Sleep apnea is a sleeping disorder characterized by loud snoring and may cause you to experience fatigue during the day because of unhealthy sleep. Diabetes is a serious disease, possibly cureless, and requires lifelong care and treatment. If you are suffering from both, treating the former could improve the latter.
Treating Sleep Apnea to Improve Diabetes
Continuous positive airway pressure (CPAP), a popular therapy for treating sleep apnea, could also indirectly help improve a person’s diabetic condition.
In CPAP, a mask and hose is hooked to the diabetic, and this forces air into him while keeping his airway open. Studies show that when CPAP is implemented, it not only corrects breathing patterns but results in better control of the person’s glucose levels as well. This is a good sign, considering that there is strong evidence suggesting Type 2 diabetics face a high risk of having sleep apnea.
Basic Facts about Diabetes
There are two types of diabetes: Type 1 and Type 2. The former is considered incurable and occurs when the human is unable to produce insulin to convert blood glucose into energy.
As for Type 2 diabetes, which is also known as noninsulin-dependent or adult-onset diabetes, your body is either unable to produce enough insulin or incapable of maximizing use of its insulin supply. Type 2 diabetes is also cureless but preventable. The right diet and lifestyle, aided by medication, could prevent this condition from affecting your life in any major way.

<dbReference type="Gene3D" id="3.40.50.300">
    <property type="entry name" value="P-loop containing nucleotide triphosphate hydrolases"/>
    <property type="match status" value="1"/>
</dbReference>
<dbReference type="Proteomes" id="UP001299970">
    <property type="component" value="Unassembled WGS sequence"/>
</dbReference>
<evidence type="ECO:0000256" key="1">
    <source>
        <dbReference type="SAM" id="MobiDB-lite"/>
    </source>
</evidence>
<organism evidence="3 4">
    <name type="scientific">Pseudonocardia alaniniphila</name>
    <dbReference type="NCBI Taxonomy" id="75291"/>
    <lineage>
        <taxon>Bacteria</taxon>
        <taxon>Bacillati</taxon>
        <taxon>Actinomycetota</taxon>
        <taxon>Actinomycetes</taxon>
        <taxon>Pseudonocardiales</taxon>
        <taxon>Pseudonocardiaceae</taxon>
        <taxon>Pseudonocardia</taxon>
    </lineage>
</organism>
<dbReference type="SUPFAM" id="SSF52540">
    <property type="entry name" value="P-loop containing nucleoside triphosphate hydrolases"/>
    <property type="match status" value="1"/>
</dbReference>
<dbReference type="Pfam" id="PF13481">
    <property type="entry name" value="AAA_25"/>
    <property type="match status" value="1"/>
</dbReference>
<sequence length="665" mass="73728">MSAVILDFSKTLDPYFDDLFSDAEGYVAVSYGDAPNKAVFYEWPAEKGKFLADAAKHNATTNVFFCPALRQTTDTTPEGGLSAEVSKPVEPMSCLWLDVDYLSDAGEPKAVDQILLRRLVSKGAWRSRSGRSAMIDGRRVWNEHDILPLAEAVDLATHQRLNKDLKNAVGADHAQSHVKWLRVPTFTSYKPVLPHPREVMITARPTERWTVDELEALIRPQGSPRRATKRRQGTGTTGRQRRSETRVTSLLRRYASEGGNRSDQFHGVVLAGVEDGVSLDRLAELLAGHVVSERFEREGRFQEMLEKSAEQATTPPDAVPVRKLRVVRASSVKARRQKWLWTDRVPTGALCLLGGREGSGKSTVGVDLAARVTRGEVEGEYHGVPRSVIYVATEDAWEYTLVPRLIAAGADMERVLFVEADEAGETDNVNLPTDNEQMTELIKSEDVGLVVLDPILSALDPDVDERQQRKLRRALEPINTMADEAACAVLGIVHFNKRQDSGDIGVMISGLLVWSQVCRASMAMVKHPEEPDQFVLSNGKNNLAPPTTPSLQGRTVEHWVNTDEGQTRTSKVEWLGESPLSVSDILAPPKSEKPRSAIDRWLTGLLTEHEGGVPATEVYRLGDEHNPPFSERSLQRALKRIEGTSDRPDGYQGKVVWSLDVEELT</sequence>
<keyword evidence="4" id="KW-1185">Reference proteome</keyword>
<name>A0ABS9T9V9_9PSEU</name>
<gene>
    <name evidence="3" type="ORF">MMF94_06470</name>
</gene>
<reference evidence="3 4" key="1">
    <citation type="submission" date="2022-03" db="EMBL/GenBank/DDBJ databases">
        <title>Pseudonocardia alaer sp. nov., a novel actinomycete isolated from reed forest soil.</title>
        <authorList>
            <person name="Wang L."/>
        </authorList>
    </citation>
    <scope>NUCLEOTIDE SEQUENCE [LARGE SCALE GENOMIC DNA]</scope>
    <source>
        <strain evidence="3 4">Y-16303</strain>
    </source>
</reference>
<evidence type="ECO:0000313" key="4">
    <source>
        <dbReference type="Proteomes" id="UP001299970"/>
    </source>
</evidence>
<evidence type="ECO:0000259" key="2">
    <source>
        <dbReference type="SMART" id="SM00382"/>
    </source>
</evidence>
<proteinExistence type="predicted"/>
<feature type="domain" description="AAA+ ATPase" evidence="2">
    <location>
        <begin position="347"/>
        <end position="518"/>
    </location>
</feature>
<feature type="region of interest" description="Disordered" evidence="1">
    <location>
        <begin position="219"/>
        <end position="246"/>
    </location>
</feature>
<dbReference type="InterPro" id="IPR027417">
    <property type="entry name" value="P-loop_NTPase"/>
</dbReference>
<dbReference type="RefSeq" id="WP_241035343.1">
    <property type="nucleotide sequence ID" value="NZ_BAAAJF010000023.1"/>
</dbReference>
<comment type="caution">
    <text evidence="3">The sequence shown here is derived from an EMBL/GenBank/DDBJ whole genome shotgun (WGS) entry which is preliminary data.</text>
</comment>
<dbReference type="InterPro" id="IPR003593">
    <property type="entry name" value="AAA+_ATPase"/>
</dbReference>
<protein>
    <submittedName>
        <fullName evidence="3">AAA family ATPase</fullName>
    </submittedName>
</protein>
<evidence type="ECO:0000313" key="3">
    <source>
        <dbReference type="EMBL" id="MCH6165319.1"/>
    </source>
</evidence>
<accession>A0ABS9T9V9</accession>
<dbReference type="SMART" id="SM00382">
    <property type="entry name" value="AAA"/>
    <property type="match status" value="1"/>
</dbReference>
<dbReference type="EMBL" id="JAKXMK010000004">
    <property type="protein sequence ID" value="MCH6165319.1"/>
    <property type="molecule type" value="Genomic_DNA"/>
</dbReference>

Types of Sleep Apnea
There are two types of sleep apnea. The first is obstructive sleep apnea. It is more common than the other and occurs when your throat muscles get into a relaxed state. The second and rarer type is called central sleep apnea, occurring when your brain is unable to send the right signals that will allow your muscles to control your breathing properly.
There is a minor and even rarer kind of sleep apnea. Known as complex sleep apnea, it has characteristics that are a combination of obstructive and central sleep apnea.
Common Symptoms of Sleep Apnea
The following symptoms appear whether you have obstructive or central sleep apnea.
Breathing. Sleep apnea causes you to snore loudly, experience breathing cessation when sleeping and awaken occasionally due to breath shortage.
Sleep. You’ll feel especially sleepy during the day but have difficulty sleeping at night.
Other symptoms include experiencing morning headaches and awakening with a sore throat or dry mouth. cpap masks
Possible Treatments for Sleep Apnea
Besides CPAP, there are other ways you could take advantage of to treat sleep apnea.
Lifestyle Changes. You could be advised by your doctor to reduce or quit smoking to improve your sleep. You may also be advised to lose weight.
CPAP. This is best used for moderate to severe cases of sleep apnea. Although CPAP often reports favorable results, not everyone is in favor of this therapy. Some complain about experiencing discomfort when undergoing CPAP.
It could take an individual a bit of time and effort to get used to the straps attached to his face. A change of masks or concurrent use of a humidifier could however reduce the discomfort the apparatus causes to the individual.
Oral Appliances. These may be used in substitute of CPAP and keep your throat open by pushing your jaw forward. This may improve your snoring problems and even completely solve mild cases of sleep apnea.
Uvulopalatopharyngoplasty (UPPP). Surgery is used to take out extra tissue from either your throat or nose that could be causing to snore or blocking your airways and resulting in sleep apnea. In UPPP, it’s the tissue found on top of your throat and at the back of your mouth that’s removed together with your adenoids and tonsils.
UPPP is successful if the removed tissues are the direct causes of sleep apnea. It is not successful if other tissues found at the back of your throat continue to block your airways. UPPP requires general anesthesia to be administered.